What Were the Market Days Like in Colonial America?

Dateline: Philadelphia, 1693. It is a sure thing that the regulations in this major town reflect how life was back then, up and down the eastern seaboard. Let’s read between the lines and listen in. Primary source, great for teachers and students.

One can tell what daily life was like by these regulations, if you know how to look.

A record dated 5 June 1694 says Robert Brett was the Clerk of the Market. People complained against him, saying he misbehaved himself. The Lt. Governor dismissed him. It is probable that he was the clerk in 1693.

William Markham, Esq., Lieutenant Governor

Andrew Robeson, Robert Turner, John Cann, Wm. Salway, Lacey Cock (Swedish interpreter between English and Indians), all esquires.

1 Oct 1693

Transcription begins:

Regulations of Market

It was on this day by the Lt. Governor, with the advice of the Council, agreed, Viz.

1. That the place for the market be in the High Street, where the Second Street crosses it, and in no other place.

2. That the Market be kept there two days in the week, weekly, viz. Wednesdays and Saturday.

3. That all sorts of provisions brought to this town for sale, viz. flesh, fish, foul, butter, eggs, cheese, herbs, fruits, and roots, etc. be sold in the aforesaid marketplace;

And in case any of the aforesaid provisions should come to the town of Philadelphia on the other day that are not Market days, yet that they be sold in the market, under the same circumstance, regulations and forfeitures as upon the days on which the market is appointed;

And in case any of the said provisions be exposed [exhibited] to sale in any other place in the town than the said market, they shall be forfeited, the one half to the poor of Philadelphia, the other half to the Clerk of the Market.

4. That the market begin and be opened at the ringing of the bell, which shall be rung from the first day of the 2nd Monday April, to the first day of September, between the hours of six and seven, and from the first day of September to the first day of April, between the hours of eight and nine, and in case any of the aforesaid provisions or any sort of marketing be sold (flesh excepted) before the ringing of the bell, unless it be for his Excellency the Governor Chief, or Lt. Governor, the same shall be forfeited, one half to the poor, the other half to the Clerk of the Market.

5. That no person cheapen or buy any of the aforementioned provisions by the way as it comes to the Market, upon forfeiture of the same, besides the forfeiture of six shillings, both to the buyer and seller, one half to the poor, the other half to the Clerk of the Market.

6. That no hucksters—or persons that all again—shall buy or cheapen any of the aforementioned provisions until it has been two hours in the Market after the ringing of bell, upon forfeiture of the same and six shillings, one half to the poor, the other half to the Clerk of the Market.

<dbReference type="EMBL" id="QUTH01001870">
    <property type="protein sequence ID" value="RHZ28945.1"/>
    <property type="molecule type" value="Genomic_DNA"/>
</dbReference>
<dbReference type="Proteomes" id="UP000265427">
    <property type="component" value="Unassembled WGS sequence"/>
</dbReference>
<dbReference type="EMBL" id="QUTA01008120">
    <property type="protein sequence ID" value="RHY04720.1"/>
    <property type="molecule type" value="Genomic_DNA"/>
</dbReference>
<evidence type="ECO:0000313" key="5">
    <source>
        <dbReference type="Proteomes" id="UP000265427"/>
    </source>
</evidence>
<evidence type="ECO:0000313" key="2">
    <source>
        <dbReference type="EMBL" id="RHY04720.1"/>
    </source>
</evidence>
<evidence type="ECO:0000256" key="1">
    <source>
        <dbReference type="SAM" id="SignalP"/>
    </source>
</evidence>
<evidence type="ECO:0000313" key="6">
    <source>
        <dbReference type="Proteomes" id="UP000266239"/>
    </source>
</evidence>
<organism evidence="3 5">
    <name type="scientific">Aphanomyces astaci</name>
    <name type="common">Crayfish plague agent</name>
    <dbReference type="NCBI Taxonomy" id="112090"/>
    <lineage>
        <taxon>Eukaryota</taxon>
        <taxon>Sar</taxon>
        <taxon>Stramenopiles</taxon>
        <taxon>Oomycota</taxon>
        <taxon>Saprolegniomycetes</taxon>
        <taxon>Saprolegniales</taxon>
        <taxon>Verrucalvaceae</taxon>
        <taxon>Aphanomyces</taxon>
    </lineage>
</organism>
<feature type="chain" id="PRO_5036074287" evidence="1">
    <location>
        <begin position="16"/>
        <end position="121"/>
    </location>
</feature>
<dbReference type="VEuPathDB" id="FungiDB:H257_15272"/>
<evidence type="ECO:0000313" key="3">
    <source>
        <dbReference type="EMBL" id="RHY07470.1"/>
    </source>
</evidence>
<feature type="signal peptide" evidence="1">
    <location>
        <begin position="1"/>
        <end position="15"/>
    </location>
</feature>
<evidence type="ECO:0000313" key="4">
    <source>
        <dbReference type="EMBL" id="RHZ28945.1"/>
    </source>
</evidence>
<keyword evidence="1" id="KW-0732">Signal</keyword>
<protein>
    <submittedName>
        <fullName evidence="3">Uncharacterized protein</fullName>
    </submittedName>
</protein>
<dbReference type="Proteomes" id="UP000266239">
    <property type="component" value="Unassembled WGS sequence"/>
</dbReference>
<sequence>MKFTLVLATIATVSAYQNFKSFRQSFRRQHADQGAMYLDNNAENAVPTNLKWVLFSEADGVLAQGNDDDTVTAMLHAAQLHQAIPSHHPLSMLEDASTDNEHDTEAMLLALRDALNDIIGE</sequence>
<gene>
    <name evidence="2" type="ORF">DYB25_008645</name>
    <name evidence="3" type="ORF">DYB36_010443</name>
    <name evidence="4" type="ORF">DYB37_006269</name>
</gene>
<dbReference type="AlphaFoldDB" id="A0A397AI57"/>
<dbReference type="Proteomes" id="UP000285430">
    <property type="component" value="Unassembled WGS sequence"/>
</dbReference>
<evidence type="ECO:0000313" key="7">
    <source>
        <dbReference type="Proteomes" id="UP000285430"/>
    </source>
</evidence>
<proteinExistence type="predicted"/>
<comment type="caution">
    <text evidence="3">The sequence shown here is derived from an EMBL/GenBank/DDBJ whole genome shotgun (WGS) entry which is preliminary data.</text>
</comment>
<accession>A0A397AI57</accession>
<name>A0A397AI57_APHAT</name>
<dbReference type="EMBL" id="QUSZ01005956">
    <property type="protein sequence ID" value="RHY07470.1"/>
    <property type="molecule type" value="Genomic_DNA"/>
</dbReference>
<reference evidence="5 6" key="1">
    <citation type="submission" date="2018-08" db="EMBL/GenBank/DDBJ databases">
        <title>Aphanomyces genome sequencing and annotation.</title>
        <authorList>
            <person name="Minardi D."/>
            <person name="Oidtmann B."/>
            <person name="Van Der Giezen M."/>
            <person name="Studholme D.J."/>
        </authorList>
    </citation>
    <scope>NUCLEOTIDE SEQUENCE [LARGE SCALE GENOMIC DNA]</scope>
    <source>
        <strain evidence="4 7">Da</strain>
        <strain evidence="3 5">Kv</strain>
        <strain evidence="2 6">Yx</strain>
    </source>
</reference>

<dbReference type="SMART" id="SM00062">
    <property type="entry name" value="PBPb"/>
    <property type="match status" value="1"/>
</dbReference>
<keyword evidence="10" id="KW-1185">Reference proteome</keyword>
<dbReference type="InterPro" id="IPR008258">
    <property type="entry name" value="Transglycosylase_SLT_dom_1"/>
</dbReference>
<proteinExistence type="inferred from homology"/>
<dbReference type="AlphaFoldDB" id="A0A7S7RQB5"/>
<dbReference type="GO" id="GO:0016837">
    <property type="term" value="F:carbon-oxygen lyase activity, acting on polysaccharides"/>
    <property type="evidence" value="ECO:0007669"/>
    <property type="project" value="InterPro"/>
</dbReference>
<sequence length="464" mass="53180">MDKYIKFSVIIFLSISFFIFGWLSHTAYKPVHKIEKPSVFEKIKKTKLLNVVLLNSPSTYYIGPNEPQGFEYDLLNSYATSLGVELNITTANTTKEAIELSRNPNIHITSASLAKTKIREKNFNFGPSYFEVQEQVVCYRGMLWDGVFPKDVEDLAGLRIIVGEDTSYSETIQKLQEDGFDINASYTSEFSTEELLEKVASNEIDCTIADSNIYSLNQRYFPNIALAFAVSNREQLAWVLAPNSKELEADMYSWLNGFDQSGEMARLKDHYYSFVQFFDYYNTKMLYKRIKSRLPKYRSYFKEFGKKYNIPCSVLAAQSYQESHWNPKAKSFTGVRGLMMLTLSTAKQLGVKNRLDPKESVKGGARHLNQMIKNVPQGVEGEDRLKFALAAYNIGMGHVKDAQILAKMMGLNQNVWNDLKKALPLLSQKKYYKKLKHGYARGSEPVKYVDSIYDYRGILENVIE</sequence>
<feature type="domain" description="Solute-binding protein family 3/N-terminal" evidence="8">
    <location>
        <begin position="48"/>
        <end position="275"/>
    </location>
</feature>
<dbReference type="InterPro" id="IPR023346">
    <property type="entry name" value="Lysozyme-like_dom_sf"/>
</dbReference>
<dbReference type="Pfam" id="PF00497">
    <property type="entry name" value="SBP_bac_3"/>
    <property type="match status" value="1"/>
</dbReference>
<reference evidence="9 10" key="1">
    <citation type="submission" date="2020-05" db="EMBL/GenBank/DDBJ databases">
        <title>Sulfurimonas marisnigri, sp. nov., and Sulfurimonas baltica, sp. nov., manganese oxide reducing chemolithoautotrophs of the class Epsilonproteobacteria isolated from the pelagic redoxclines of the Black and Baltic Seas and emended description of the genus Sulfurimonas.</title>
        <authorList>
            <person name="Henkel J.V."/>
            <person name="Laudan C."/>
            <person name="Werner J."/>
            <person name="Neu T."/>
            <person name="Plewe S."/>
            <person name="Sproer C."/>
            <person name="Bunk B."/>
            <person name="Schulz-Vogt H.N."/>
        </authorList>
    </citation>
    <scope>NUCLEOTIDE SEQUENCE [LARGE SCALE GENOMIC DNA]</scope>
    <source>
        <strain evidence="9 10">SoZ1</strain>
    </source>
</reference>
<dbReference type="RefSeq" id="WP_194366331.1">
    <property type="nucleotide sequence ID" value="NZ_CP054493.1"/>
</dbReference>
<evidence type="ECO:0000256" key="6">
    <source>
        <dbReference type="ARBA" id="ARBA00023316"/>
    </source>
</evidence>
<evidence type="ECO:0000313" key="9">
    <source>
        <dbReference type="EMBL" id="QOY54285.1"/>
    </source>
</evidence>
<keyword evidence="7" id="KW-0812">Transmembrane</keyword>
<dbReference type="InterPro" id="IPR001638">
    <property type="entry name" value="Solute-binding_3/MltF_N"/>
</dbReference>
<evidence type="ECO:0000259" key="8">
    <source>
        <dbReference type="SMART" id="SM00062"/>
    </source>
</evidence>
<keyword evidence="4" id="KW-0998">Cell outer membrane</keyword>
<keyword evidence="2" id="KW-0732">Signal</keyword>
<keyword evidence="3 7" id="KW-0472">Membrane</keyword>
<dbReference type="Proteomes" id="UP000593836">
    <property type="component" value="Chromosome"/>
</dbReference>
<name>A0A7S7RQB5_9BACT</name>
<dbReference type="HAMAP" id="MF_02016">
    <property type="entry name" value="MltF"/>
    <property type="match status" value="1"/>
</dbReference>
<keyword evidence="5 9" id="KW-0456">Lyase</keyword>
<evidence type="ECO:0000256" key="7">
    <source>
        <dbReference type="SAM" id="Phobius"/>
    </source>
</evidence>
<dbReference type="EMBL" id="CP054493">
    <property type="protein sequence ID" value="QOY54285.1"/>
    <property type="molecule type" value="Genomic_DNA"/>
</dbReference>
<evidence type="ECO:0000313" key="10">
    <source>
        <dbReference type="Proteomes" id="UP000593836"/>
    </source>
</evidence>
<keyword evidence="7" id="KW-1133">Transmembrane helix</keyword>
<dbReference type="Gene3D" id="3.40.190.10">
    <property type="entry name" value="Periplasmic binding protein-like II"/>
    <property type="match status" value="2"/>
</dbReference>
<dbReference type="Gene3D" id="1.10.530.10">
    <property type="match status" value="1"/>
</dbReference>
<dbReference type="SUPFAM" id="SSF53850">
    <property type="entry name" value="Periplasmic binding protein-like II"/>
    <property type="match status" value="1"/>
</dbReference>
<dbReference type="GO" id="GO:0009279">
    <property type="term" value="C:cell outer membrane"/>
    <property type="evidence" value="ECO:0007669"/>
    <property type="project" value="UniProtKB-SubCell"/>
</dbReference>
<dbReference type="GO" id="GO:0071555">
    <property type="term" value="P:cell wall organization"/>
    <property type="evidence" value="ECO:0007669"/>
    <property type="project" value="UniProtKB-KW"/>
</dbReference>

7. That the Clerk of the Market shall and may receive for all cattle killed for the market, six pence a head; for every sheep, calf or lamb, two pence per head; for every hog or shoat brought to Market or cut out for sale there, three pence; and that nothing shall be paid for what the country people bring to town [al]ready killed.

8. That the Clerk of Market shall and may receive for sealing of weights and measures one penny for each, great and small.

Lastly, that all persons concerned shall duly pay to the Clerk of the Market the several rates, fees and forfeitures aforesaid, and that he shall from time to time deliver to the overseers of the poor their parts thereof;

And that all justices of the peace, sheriffs, constables and other officers be aiding and assisting him in the execution of his office.

Given at Philadelphia, the first day of October, 1693.

Transcription ends.

Questions and Observations

So it looks like the clerk, which the original spelled “clark,” was the rooster of the roost. He got some money for his troubles. Sheriffs and constables and others were supposed to assist him. Did they get a cut?

Are there too many rules, or were things simpler than they are today?

Why only on those days and not every day, if doing so helped business?

In article three, I like the listed food. It gives me a good idea what they ate. Were potatoes included in the “roots” category?

In the fourth article, why was flesh excepted? Spoiled easily?

Ringing the bell, probably in a church, was important back then and for many decades afterwards.

In the seventh article, hucksters took advantage of the circumstances and excitement. The clerk had to be on his guard.

In the seventh article, it looks as though people slaughtered their animals away from the market and brought in the flesh on a wagon or something. Did they slaughter some of them at the marketplace?

Overall impression: Things looked a little messy. Hogs oinked, cattle mooed, sheep bleated. Regulations had to be applied. One can easily imagine children running around having fun, playing tag and hide and go seek. Maybe the younger ones got lost. Summer dust settled on the flesh. Sanitation was low. Still, people must have had fun and maybe earned a little money.


Drunk and Disorderly in Colonial Philadelphia

How to Do Business in Virginia Colony


Minutes of the Provincial Council, vol. 1, 1683-1700, (Jo. Severns and Co. 1852), pp. 391-92 and 444.

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